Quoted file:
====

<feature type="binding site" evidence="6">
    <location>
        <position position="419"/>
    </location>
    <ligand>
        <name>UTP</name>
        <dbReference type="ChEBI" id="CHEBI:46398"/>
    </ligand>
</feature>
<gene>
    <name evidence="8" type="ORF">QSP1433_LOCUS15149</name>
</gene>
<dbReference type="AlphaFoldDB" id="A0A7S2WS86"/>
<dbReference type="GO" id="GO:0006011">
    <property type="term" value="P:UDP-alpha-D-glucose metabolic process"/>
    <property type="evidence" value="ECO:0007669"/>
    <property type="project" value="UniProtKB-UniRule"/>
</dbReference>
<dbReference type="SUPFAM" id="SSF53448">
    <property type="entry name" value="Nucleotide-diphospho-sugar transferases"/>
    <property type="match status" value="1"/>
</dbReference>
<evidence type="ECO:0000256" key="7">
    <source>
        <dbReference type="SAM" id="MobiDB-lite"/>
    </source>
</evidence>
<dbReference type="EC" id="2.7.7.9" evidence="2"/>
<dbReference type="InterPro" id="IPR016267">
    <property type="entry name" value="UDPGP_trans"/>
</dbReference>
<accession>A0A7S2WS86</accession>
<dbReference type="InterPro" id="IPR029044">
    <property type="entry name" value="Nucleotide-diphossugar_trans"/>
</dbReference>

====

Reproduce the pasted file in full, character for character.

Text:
<feature type="binding site" evidence="6">
    <location>
        <position position="419"/>
    </location>
    <ligand>
        <name>UTP</name>
        <dbReference type="ChEBI" id="CHEBI:46398"/>
    </ligand>
</feature>
<gene>
    <name evidence="8" type="ORF">QSP1433_LOCUS15149</name>
</gene>
<dbReference type="AlphaFoldDB" id="A0A7S2WS86"/>
<dbReference type="GO" id="GO:0006011">
    <property type="term" value="P:UDP-alpha-D-glucose metabolic process"/>
    <property type="evidence" value="ECO:0007669"/>
    <property type="project" value="UniProtKB-UniRule"/>
</dbReference>
<dbReference type="SUPFAM" id="SSF53448">
    <property type="entry name" value="Nucleotide-diphospho-sugar transferases"/>
    <property type="match status" value="1"/>
</dbReference>
<evidence type="ECO:0000256" key="7">
    <source>
        <dbReference type="SAM" id="MobiDB-lite"/>
    </source>
</evidence>
<dbReference type="EC" id="2.7.7.9" evidence="2"/>
<dbReference type="InterPro" id="IPR016267">
    <property type="entry name" value="UDPGP_trans"/>
</dbReference>
<accession>A0A7S2WS86</accession>
<dbReference type="InterPro" id="IPR029044">
    <property type="entry name" value="Nucleotide-diphossugar_trans"/>
</dbReference>